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Professional Website, v. 4.0

Professional Website, v. 4.0

A tour of the fourth iteration of my professional website.

Welcome to my new website! 

A website represents your home on the web. It’s where people come to learn more information about you and where you have the opportunity to convey the image and message you want to the world.

I really loved my old website, but I needed a change. It felt dated (it was three and half years old) and as the third iteration of my original website, it no longer conveyed the image and message I want to convey to the world.

6 Podcast Interview Tips That Will Make You Shine

Podcast Interview TipsHave you ever been interviewed on a podcast? In this post, I offer tips that will help you prepare for your next podcast interview.


6 Tips For Your Next Podcast Interview

1. Research the podcast and its host

If you want to thrive during your next interview, take an hour or two to research the host and listen to their show.

Knowing the format of the podcast and the background and interests of its host can help relieve pre-interview anxiety about what the host may ask you.

Most podcast hosts seek conversationalists. If you take the time to research the show and host, you will glean information you can use to engage the host in conversation.

Pro Tip: Most podcast hosts do not send questions in advance of an interview.

2. Provide value for the audience

Your primary function as a podcast guest is to provide value for the audience.

Hosts invite guests because they believe the guest can provide their audience with valuable information and unique insights. Honor this by reviewing the information you have been asked to talk about and by researching the show you will appear on.

Pro Tip: Podcasters listen to podcasts and they talk to each other.

If you perform well as an interviewee, you will not only provide value for the show’s audience, but you will pique the interest of other podcasters who might want you to appear on their show. Good interviews often beget more interview opportunities.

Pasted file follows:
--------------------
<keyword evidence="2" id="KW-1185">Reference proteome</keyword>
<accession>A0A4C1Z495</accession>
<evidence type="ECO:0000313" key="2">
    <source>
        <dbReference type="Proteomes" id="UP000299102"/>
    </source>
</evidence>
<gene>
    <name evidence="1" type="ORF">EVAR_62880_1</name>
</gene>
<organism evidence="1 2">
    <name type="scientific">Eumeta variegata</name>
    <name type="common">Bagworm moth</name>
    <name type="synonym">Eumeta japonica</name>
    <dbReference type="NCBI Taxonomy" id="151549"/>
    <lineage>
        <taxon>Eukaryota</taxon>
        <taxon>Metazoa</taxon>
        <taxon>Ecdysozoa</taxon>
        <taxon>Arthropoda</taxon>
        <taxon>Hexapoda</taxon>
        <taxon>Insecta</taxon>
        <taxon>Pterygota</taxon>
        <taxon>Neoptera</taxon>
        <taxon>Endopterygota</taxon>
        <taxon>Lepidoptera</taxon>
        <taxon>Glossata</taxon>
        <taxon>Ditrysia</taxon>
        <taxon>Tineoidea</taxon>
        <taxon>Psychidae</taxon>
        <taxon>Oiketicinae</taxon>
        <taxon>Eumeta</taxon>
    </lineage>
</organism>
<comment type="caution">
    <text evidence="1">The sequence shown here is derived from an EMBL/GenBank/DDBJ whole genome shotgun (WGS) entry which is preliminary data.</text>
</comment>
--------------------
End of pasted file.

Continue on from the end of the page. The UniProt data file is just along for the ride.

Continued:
3. Respond to questions and converse as if the audience were in the room

Imacon Color Scanner

The next time you tune in to Terry Gross or another experienced radio interviewer, listen to how they speak and ask questions.

They speak as though their audience is in the room taking part in the conversation.

For example, seasoned interviewers don't often say "Listeners, in her book about George Washington's favorite foods, Janet describes how Washington preferred corn-based hoe cakes to buckwheat pancakes."

They say "In her book about George Washington's favorite foods, Janet describes how Washington preferred corn-based hoe cakes to buckwheat pancakes."

Or, "As you may know, Janet describes how George Washington preferred corn-based hoe cakes to buckwheat pancakes."

Imagine you are speaking in front a live audience during your interview; picture them in front of you.

Pro Tip: When you include listeners in the conversation, you will draw in your audience and they will be more interested in what you have to say.


4. Watch where you hold your phone during a telephone interview

Hold the receiver of your phone so it sits on or near your jaw line, not in front of your mouth.

This placement will help cut down on heavy breath sounds and the "popping" produced by the hard sounds of Ps, Cs, CHs, Ks, and Ts.


5. Be aware of background noise; don't fidget

Ideally, you will participate in your interview in a quiet room. While in said room, remember that leaning back in your chair, typing on your keyboard, and other types of movement and fidgeting produce sound that your phone may pick up.

Pro Tip: Be sure not to lean on your phone if it is a wireless handset. Leaning may cause you to press buttons while you talk, which the audience will hear.


6. Learn how to use Skype and consider investing in a decent microphone

If you plan on appearing as a podcast guest, learn how to use Skype. Most podcasters conduct their interviews through that service.

Audio-Technica-ATR2100Also, consider investing in a decent microphone.

Many podcasters love the [simpleazon-link asin="B004QJOZS4" locale="us"]Audio-Technica ATR2100[/simpleazon-link]. This versatile mic sounds great and Amazon periodically places it on sale for about $30.